The Office of the Attorney General has offered its opinion on the recent controversial process letters sent by the Maryland Department of Transportation (MDOT). In its opinion, the Department is not obligated by 2016 legislation to require the project analysis for “scoring” for this year’s CTP process, and is not authorized to require the proposed shift of analytical responsibilities to county governments.
The letter – issued today to House Appropriations Committee Chair Maggie McIntosh, addresses both the timing and substance of this recent high-profile controversy.
On the timing — whether the scoring analysis is required to be used for the development of the Consolidated Transportation Plan (CTP) currently in process — the letter reads:
Because Ch. 36 directs MDOT to adopt regulations on or before January 7, 2017 , to “carry out” the scoring system, I believe the most reasonable construction of the legislation is that it does not require MDOT to implement the new scoring system for the CTP currently being developed, as the proposed CTP is to be submitted to the General Assembly on or before September 1, and the approved CTP is to be submitted with the budget bill in January. If MDOT intends to apply the new scoring system to projects being evaluated for inclusion in the upcoming CTP, it is my view that it may do so only if it first adopts the implementing regulations required by Ch. 36.
On the process — whether the Department is required by the legislation to shift a wide range of analytical and informational responsibilities to county governments — the letter reads:
No provision of Ch. 36 requires that MDOT request the various studies, analyses, and data identified, nor does the law in any way impose an obligation on local jurisdictions to provide this information to MDOT. To the extent that MDOT is requiring local jurisdictions to submit this information, it appears to be doing so as a matter of departmental policy, not because Ch. 36 requires that it do so. As to whether MDOT has the authority to impose such a policy, it is my view that it does not.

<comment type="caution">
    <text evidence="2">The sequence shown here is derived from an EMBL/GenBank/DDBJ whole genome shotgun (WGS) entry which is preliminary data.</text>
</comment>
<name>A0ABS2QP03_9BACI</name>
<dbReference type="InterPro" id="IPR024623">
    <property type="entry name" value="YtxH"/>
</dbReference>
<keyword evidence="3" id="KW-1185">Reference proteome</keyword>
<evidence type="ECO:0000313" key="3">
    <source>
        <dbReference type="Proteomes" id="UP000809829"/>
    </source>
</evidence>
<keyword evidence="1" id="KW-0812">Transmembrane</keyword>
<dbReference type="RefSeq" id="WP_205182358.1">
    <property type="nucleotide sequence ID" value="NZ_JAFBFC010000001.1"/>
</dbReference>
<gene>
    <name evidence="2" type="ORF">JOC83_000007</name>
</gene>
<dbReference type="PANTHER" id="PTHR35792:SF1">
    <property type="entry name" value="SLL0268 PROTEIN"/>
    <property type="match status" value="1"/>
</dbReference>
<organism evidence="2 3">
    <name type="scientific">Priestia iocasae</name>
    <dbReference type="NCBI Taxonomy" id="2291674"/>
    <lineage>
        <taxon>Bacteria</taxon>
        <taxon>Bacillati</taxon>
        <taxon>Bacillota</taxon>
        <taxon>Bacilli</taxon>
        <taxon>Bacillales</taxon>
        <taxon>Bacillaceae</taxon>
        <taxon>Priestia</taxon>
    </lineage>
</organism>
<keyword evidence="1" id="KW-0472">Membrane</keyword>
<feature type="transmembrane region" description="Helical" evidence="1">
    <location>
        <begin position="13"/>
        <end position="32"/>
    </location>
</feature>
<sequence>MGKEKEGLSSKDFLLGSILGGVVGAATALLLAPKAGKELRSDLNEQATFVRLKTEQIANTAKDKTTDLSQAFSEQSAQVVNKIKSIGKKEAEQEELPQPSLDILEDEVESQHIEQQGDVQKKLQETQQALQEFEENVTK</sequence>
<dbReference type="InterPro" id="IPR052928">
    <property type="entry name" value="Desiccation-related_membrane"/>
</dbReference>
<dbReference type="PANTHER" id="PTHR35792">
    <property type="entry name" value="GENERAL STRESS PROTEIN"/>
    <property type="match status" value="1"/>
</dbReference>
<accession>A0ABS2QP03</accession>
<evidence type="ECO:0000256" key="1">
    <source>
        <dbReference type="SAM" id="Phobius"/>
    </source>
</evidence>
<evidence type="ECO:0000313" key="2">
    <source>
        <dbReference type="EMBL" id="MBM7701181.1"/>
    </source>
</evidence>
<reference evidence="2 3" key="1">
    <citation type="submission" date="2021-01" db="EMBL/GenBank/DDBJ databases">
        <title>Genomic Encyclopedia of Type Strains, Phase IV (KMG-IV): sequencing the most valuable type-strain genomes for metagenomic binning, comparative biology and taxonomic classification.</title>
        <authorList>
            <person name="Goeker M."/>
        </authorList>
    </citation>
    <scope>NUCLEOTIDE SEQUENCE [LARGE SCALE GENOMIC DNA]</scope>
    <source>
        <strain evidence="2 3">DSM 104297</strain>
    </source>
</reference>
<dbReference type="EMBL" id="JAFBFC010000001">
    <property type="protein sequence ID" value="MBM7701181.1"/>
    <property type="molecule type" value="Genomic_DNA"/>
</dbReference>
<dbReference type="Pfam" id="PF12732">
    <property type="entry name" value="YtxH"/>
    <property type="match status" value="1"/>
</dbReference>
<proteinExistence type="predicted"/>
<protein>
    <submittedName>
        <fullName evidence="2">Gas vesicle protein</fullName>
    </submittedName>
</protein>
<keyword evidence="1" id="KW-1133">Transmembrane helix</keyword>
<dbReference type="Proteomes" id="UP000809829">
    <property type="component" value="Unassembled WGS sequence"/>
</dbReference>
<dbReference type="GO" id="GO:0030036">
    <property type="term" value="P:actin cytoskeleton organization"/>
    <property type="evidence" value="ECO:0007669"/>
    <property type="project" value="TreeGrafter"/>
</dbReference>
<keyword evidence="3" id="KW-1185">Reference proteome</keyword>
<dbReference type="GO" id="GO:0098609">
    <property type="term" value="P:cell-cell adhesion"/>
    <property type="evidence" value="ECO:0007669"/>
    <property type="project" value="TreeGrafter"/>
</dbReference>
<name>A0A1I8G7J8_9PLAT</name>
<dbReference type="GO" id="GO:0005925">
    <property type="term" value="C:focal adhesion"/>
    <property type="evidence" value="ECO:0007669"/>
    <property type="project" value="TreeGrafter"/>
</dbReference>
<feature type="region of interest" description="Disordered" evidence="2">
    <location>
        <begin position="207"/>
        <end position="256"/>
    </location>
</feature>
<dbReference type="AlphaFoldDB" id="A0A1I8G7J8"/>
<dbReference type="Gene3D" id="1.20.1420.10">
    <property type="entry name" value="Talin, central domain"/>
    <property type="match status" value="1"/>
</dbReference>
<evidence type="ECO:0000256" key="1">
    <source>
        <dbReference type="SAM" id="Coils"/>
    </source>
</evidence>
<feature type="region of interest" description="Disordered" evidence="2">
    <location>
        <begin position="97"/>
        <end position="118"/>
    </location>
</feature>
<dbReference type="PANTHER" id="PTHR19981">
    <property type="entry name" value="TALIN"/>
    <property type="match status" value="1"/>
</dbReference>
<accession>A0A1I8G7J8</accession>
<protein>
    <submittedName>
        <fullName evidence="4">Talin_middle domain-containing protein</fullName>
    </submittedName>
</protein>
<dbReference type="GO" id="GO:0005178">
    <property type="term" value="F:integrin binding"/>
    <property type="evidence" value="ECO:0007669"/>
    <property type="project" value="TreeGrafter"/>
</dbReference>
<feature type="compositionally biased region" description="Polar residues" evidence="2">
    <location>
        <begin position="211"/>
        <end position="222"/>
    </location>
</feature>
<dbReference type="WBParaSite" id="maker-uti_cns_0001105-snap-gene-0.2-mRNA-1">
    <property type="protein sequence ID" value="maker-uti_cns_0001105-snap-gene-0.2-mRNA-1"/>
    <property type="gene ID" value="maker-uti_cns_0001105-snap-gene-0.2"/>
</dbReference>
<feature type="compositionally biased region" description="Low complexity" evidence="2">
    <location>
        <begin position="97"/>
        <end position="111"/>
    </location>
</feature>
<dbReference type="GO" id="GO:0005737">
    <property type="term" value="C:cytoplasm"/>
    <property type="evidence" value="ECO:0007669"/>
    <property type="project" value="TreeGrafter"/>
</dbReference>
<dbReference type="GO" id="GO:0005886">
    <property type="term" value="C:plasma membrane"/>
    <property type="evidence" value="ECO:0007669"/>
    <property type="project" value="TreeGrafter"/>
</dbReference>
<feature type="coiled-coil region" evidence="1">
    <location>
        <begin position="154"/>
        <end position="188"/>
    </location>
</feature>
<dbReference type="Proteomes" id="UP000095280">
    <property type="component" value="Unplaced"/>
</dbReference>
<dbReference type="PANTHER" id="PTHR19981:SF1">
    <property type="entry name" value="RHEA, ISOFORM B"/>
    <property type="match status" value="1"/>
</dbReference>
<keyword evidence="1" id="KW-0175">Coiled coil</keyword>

The balance of the Attorney General’s letter of advice offers further background into the current issue.
Coverage in the Baltimore Sun offers a capsule summary of the recent events:
The conflict over the law reopened with a July 28 letter in which Deputy Transportation Secretary James F. Ports Jr. told counties they must submit results of a dozen studies to the state by Aug. 15. Pointing out that the Hogan administration opposed the legislation, he insisted that the law required the department to seek that information in time to include projects in this year’s draft Comprehensive Transportation Program, due Sept. 1.
“Due to this legislation, projects previously funded in the CTP that receive low scores will be in jeopardy and could be de-funded,” Ports wrote. He urged counties to deliver the “required” information as soon as possible. The CTP is a six-year plan that is revised each year to account for state capital spending on all modes of transportation — from roads, to transit, to airports, to the Port of Baltimore.
The deadline came as a surprise to county officials.
Chairman McIntosh, quoted in the Sun, offered her view on flexibility for implementation ahead, and pledged legislative attention:
McIntosh noted that the bill gives the governor the authority to fund projects regardless of the score. She said the bill’s purpose was to require the department “to be more transparent about how and why they make their decisions.”
McIntosh said her committee would hold a hearing on the department’s actions, probably in the early fall.